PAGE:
Gnocchi, bechamel: A comfort food combo that can't be beat
Is there a dish you make that gets your family a little excited for mealtime? At my house, it's gnocchi. When word gets out gnocchi is showing up for dinner, everyone starts milling around the kitchen, just waiting. Thank goodness this pasta only takes a few minutes to boil.
Gnocchi is a wonderful comfort food, and a blank canvas to shape into any combination of flavors. We recently had some amazing homemade mushroom gnocchi while in Hawaii, and ever since we haven't stopped talking about that meal. Making homemade gnocchi is definitely on my culinary bucket list. I will get to it. Sooner than later, I hope.
Making a bechamel sauce for this dish is also really easy. If you have never made this creamy sauce before, don't worry. The great thing about a bechamel sauce is that once you know how to execute it, you'll be able to whip one up for a variety of dishes. It's simple to change the flavor to go with almost anything. You will never be at a loss when it comes to needing something creamy for one of your recipe creations.
The flavors of walnut and sage are also a classic pairing. They are the driving force behind this dish. The toasted walnuts add texture and the fried sage leaves boost flavor, add a little crunch and are visually appealing. If you are not a walnut fan, you could use pine nuts. It won't be the same slightly sweet, slightly bitter flavor walnuts give, but the pine nuts will add the texture this meal needs.
Spend time toasting your walnuts over low heat. The slow toast brings out the walnut's meaty character. Push the walnuts around with a spatula until they just start to brown. Remove them immediately from the heat and the pan to let them cool.
Creamy Gnocchi With Walnuts and Sage
For the fried sage leaves and walnuts:
12 fresh sage leaves
1⁄4 cup extra-virgin olive oil
1⁄2 cup whole walnuts
For the bechamel sauce:
2 tablespoons butter
1⁄4 cup flour
11⁄2 cups whole milk
3 large cloves garlic, pressed or made into a paste
1⁄2 teaspoon dried sage leaves
1⁄4 teaspoon each salt and freshly ground black pepper
1⁄4 teaspoon freshly grated nutmeg
For the pasta:
1 pound gnocchi, uncooked
Add the oil to a small skillet over medium heat. When the oil is heated, add the sage leaves, 4 at a time, and fry for 30 seconds. Place on a paper-towel lined plate to drain. Set aside.
In another nonstick, dry skillet, toast the walnuts over low heat until they are slightly browned and fragrant, for about 8-10 minutes. Remove from the heat and pan. Set aside.
To make the bechamel sauce, add the butter to a large saucepan (a 12-inch pan works great) over medium heat. Once it's melted, add the flour and whisk until it is fully incorporated. Slowly pour in the milk, whisking constantly to remove any lumps. Add the garlic, sage, salt, pepper and nutmeg. Simmer until the sauce has thickened, for 7 to 10 minutes. Keep warm.
Meanwhile, cook the gnocchi according to package directions. Place it directly into the sauce when it is finished cooking.
To serve, place the gnocchi in a bowl and garnish with the fried sage leaves, walnuts and parmesan cheese.
Makes 3-4 servings.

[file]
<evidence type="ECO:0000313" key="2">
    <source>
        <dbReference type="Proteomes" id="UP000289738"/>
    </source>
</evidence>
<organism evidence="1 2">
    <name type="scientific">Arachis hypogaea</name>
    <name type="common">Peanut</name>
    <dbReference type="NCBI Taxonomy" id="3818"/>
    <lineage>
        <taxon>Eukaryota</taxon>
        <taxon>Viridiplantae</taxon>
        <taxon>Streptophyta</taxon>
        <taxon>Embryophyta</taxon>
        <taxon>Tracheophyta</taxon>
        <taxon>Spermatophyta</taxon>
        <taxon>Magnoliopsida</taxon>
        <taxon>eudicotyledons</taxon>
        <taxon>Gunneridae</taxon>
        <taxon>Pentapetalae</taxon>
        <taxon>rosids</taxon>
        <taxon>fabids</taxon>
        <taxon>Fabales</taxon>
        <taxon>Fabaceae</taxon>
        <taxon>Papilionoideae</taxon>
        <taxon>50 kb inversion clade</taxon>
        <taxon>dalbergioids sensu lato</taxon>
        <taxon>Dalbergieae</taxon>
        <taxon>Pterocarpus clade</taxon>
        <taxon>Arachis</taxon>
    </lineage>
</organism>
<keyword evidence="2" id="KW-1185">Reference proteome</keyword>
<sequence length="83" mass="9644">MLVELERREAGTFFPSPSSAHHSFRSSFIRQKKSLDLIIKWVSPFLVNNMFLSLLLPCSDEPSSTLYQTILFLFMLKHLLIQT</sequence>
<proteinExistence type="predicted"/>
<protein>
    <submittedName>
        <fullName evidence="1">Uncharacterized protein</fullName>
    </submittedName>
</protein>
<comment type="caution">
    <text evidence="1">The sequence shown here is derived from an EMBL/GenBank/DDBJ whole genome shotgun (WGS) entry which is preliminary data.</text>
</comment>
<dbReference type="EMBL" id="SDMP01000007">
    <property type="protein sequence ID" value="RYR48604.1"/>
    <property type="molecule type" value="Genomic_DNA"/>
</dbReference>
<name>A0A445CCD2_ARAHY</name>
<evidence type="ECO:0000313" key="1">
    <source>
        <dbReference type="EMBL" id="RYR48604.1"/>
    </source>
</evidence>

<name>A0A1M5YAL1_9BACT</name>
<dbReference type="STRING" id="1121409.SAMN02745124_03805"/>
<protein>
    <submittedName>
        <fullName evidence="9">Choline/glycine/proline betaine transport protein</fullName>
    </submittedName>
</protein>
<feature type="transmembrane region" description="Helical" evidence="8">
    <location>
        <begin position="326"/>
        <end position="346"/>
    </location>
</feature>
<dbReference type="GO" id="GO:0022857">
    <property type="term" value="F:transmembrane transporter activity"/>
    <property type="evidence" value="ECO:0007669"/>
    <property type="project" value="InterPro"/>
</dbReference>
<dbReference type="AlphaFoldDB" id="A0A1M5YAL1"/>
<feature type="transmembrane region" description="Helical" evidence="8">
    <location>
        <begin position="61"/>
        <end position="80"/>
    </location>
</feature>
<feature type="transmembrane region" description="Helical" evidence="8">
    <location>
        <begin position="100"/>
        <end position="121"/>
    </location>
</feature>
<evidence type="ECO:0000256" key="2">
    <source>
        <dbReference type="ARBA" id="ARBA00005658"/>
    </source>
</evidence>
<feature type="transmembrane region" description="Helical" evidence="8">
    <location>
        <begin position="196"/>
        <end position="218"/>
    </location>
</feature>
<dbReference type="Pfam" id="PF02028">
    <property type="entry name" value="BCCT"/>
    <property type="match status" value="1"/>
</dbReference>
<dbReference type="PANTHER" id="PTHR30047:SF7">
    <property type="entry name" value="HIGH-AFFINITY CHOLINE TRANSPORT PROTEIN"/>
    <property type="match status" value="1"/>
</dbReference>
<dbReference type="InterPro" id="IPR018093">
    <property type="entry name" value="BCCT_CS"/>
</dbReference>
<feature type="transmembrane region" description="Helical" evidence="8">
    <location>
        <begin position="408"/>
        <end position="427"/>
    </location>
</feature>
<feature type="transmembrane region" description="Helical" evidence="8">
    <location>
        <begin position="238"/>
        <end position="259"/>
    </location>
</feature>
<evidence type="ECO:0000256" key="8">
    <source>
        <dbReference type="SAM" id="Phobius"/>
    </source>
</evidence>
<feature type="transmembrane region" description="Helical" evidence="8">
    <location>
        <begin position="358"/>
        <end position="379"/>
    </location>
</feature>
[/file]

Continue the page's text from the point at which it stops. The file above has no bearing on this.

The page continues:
Show commenting policy
TribLive commenting policy
You are solely responsible for your comments and by using TribLive.com you agree to our Terms of Service.
We moderate comments. Our goal is to provide substantive commentary for a general readership. By screening submissions, we provide a space where readers can share intelligent and informed commentary that enhances the quality of our news and information.
While most comments will be posted if they are on-topic and not abusive, moderating decisions are subjective. We will make them as carefully and consistently as we can. Because of the volume of reader comments, we cannot review individual moderation decisions with readers.
We value thoughtful comments representing a range of views that make their point quickly and politely. We make an effort to protect discussions from repeated comments either by the same reader or different readers.
We follow the same standards for taste as the daily newspaper. A few things we won't tolerate: personal attacks, obscenity, vulgarity, profanity (including expletives and letters followed by dashes), commercial promotion, impersonations, incoherence, proselytizing and SHOUTING. Don't include URLs to Web sites.
We do not edit comments. They are either approved or deleted. We reserve the right to edit a comment that is quoted or excerpted in an article. In this case, we may fix spelling and punctuation.
We welcome strong opinions and criticism of our work, but we don't want comments to become bogged down with discussions of our policies and we will moderate accordingly.
We appreciate it when readers and people quoted in articles or blog posts point out errors of fact or emphasis and will investigate all assertions. But these suggestions should be sent via e-mail. To avoid distracting other readers, we won't publish comments that suggest a correction. Instead, corrections will be made in a blog post or in an article.
- NFL notebook: Jamaal Charles injures ankle vs. Broncos
- AHL overtime rules create some confusion for Penguins prospects
- Rossi: Given start, it’s time for Pitt to finish
- Steelers not receiving big returns on their offseason investments
- Crash closes part of Route 30 in Unity
- Rare triple play sparks Pirates’ comeback victory over Cubs
- Pitt notebook: Expanded game plan likely awaits Iowa
- Vermont’s Sanders considers run for president
- Long wait is over for Apollo-Ridge girls soccer team
- Mt. Washington landslide stable — for now
- Victim helped Ohio man charged in 4 killings